Ringlings

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RINGLING'S HIDDEN SECRET

       Ringling Bros Circus has been a well known traveling circus since 1884. It wasn't until 1907 that the Ringling brothers bought Barnum and Bailey Circus, and they didn't merge until 1919. At the time, Ringling distinguished themselves from other circuses with their honest and fair attitude towards the public, however, they have since dropped the honest part.

       Talking about the circus always brings controversy. The circus claims that their animals always receive the utmost care and that they perform stunts that they do in the wild. Recently they have spoken highly of their conservation program, however inspection reports from the US Department of Agriculture (USDA) show otherwise. Inappropriate housing, poor sanitation, causing physical harm, behavioral stress and animal escapes are just a few instances of non compliance with the Animal Welfare Act.

        The most recent event involving Sarah, a 54 year old Asian elephant, could have been prevented. On Sunday, Aug 6, 2011, Sarah was filmed falling from the ramp leading into the train, and collapsing to the ground where she stayed for an estimated 10 minutes. According to a routine inspection on June 10, 2011 by the USDA, Sarah's medical records were reviewed and had shown that she has been ill since, at least, April 12, 2011. The exam performed in April was concluded to show Sarah had open pyometra, or an infection of the uterus causing a discharge from the vulva. She was to be placed on antibiotics. On 6/5/11 it was noted that the discharge did not stop and they were to rinse the vulva twice daily. The handlers had not been following those instructions. Open pyometra is fatal if not treated.

        Ringling opened The Center for Elephant Conservation (CEC) in 1995. Although Ringling speaks highly of its conservation efforts, the CEC facility is more of a breeding farm. Even though most of the facility is undisturbed natural habitat, most of the elephants are kept confined and chained in cement barns. Ringling boasts that their retired elephants live an average of 70 years, however the oldest elephant to die at the facility was 62 years old. The actual average for the reported deaths of 24 elephants between 1992 and 2011 is in fact 39 years.  That is not including the 5 elephants of unknown age that were not reported. Of their 23 births at CEC, 4 have already died. Two had not yet reached their first birthday and the other two hadn't made it to five years.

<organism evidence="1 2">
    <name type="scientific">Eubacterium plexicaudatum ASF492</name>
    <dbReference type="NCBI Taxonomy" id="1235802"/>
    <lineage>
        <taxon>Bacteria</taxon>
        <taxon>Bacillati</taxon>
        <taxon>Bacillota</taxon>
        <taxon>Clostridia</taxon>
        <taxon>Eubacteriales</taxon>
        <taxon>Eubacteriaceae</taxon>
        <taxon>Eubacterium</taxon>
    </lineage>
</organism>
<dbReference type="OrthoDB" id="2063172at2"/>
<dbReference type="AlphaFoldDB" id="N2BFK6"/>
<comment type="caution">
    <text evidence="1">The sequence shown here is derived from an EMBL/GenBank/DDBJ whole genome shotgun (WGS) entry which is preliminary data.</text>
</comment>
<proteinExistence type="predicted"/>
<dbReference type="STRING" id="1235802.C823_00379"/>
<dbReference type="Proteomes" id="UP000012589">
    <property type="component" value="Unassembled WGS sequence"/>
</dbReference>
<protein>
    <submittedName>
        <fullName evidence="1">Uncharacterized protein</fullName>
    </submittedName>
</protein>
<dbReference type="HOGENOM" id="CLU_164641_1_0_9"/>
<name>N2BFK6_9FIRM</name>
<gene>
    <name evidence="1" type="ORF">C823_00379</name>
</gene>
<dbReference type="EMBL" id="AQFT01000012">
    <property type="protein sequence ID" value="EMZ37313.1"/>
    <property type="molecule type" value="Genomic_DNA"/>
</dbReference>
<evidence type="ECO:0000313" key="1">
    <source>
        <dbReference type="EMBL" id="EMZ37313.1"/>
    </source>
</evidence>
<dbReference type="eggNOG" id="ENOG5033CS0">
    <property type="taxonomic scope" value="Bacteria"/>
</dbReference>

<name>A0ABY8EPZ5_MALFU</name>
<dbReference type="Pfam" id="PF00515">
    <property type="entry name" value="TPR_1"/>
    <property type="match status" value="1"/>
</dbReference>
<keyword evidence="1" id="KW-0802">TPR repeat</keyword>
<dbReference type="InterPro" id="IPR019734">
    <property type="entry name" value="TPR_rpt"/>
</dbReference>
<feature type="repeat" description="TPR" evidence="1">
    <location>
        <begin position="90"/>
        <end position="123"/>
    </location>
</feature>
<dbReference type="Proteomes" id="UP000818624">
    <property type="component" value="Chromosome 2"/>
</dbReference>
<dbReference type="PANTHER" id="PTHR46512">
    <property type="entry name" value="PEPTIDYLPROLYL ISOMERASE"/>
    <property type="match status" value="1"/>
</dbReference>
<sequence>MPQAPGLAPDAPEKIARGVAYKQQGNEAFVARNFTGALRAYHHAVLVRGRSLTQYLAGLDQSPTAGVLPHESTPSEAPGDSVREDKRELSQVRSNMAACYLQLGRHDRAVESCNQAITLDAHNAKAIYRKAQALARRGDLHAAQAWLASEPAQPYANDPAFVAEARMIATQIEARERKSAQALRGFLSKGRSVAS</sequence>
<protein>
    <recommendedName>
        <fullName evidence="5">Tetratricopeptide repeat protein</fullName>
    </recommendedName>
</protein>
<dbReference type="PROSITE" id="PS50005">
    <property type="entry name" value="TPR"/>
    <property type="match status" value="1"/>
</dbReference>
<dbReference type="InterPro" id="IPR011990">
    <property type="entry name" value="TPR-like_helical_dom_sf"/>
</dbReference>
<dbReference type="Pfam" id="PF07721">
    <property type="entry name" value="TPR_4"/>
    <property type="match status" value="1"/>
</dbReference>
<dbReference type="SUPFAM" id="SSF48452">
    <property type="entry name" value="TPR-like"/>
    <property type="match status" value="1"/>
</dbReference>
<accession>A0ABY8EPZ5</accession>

The CEC facility has been quarantined more than once for tuberculosis. Most of their traveling elephants have either contracted the disease or have been in contact with another elephant with it. In 2006, two of Ringlings elephants were diagnosed with the human form of tuberculosis and at least one person working with the elephants has died from contracting it. Three elephants that died at CEC were found to have tuberculosis during the necropsies. In 2010, the state of Tennessee denied entry to Karen, an elephant who had tested positive for the disease. Tuberculosis is deadly if left untreated.

       Ringling says that all the behaviors performed by the elephants are ones they do naturally in the wild. Ringling claims elephants will stand on their heads when digging for water, which is a twisted version of the truth. African elephants will use their tusks to dig, but their hind legs never leave the ground therefore not standing on their heads. Female Asians, used by Ringling, do not have tusks. Ringling claims that the elephants stand on their legs to reach the tops of trees. In reality, if the elephant’s trunk cannot reach what the elephant wants, the tree gets knocked over.

         Even if the behaviors were natural, the way Ringling trains the animals is a very cruel and stressful procedure. When the young elephants are not even old enough to be away from their mothers, they are chained and anchored to another adult to be dragged away. The babies are tethered on all four legs and forced, with the help of a sharp bull hook, into the unnatural positions. In the case of young Riccardo, the training cost him his life. At only 8 months old he was forced to learn behaviors on a circus pedestal. He fell off the pedestal, fracturing both hind legs and had to be euthanized. The elephants quickly learn that the bull hook causes pain.

         While documenting the elephants and handlers, I have personally seen the elephants lean away from the bull hook and have documented them being struck with it. The handlers claim it to be an extension of their arm, but I have seen the sharp hook and documented blood being drawn due to this "extension." I've not only witnessed the elephants being hit, but also the horses and a longhorn. To support the circus is to support animal abuse. It is time to retire the animal acts and support non animal circuses. ~